Democratic rep ridiculed over bizarre claim about greed causing drop in life expectancy during the pandemic

Lazy eyes listen


A Democratic member of Congress bizarrely claimed that the drop in life expectancy during the pandemic was the result of “corporate greed,” and he was mercilessly mocked on social media for it.

Rep. Ro Khanna of California recently stated on social media that “corporate greed” has resulted in a significant drop in American life expectancy.

“Take a look at the decline in American life expectancy if you don’t believe corporate greed has deadly consequences. We need #MedicareForAll, and the minimum wage must be raised “Khanna tweeted a graph of life expectancy.

What Khanna failed to notice was that life expectancy had steadily increased nearly every year since 1980, until the last two years, when it fell precipitously, most likely due to the coronavirus pandemic.

Those who pointed out the obvious flaw in the Democrat’s assessment immediately attacked him.

“Every now and then, you come across a tweet so mind-bogglingly bad that it instantly disqualifies everything the tweeter has ever said and ever will say,” Cato Institute’s Scott Lincicome responded.

“Corporate greed and the lack of Medicare for All can explain the drop in life expectancy over the last few years, but not the increase in life expectancy over the previous 35 years,” comedian Kirk Wilcox responded.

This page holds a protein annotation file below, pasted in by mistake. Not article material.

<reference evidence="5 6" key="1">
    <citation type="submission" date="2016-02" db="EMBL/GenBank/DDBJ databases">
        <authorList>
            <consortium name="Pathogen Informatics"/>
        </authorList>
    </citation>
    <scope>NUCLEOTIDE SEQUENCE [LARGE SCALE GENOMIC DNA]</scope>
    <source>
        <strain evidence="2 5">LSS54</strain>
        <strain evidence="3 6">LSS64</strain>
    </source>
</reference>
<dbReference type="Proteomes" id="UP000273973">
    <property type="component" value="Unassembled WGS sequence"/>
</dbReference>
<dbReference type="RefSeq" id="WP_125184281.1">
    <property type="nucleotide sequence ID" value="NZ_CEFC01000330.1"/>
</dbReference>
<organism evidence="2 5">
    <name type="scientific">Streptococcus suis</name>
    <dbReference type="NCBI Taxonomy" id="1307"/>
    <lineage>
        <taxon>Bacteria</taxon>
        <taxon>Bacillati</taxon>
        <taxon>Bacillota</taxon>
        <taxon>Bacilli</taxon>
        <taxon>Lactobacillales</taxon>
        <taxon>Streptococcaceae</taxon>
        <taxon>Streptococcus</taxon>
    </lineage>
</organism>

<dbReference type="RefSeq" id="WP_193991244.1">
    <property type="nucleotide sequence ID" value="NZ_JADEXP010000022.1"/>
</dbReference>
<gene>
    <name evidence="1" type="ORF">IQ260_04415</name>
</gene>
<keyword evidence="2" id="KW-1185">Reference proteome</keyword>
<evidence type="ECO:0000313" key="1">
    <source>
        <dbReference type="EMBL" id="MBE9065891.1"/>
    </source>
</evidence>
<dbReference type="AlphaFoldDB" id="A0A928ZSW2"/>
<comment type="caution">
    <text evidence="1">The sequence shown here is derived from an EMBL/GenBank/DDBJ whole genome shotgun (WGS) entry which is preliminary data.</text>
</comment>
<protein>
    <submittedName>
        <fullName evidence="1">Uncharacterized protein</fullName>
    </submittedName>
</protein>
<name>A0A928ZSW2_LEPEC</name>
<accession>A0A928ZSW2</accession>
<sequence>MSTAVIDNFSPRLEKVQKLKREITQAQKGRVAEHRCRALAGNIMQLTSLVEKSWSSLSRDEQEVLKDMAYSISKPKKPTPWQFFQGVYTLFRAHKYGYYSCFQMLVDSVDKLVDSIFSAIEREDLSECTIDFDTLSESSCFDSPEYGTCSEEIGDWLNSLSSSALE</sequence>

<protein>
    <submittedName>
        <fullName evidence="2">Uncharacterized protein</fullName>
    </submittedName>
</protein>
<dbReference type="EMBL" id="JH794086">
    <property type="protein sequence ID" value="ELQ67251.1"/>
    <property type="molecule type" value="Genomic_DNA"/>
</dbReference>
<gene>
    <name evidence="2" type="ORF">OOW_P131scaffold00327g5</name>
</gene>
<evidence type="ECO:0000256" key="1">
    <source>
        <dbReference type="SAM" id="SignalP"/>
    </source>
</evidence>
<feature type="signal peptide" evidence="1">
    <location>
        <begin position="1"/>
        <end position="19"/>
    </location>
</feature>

“Yes, if it hadn’t been for corporate greed, we would have had a COVID death rate as low as the UK,” writer Noah Smith responded.

“This means that life expectancy peaked and then fell when Obamacare became law, after steadily rising for three decades prior to Obamacare,” writer Nathan Wurtzel remarked.

“So you believe that ‘corporate greed’ began or significantly increased in 2020? Is there anything else that has a more obvious impact on human health and arrived in 2020? “Another critic chimed in.

“Correlation is not the same as causation. Worse, he provides no correlation, only baseless theories with no data to back them up “Kyle Lamb, a researcher, responded.

Following widespread ridicule and mockery, Khanna clarified 14 hours later in a second tweet that he had intended to blame the pandemic all along.

“Of course, the pandemic is to blame. But the question is, what universal healthcare policies could have mitigated this, and how could we have taken better care of essential workers, the elderly, and those with underlying health issues? “He tweeted something useful.

Life expectancy fell precipitously during the pandemic for obvious reasons, but in the years preceding the pandemic, “deaths of despair” from alcohol and opiate abuse also took a toll and slowed life expectancy in the United States.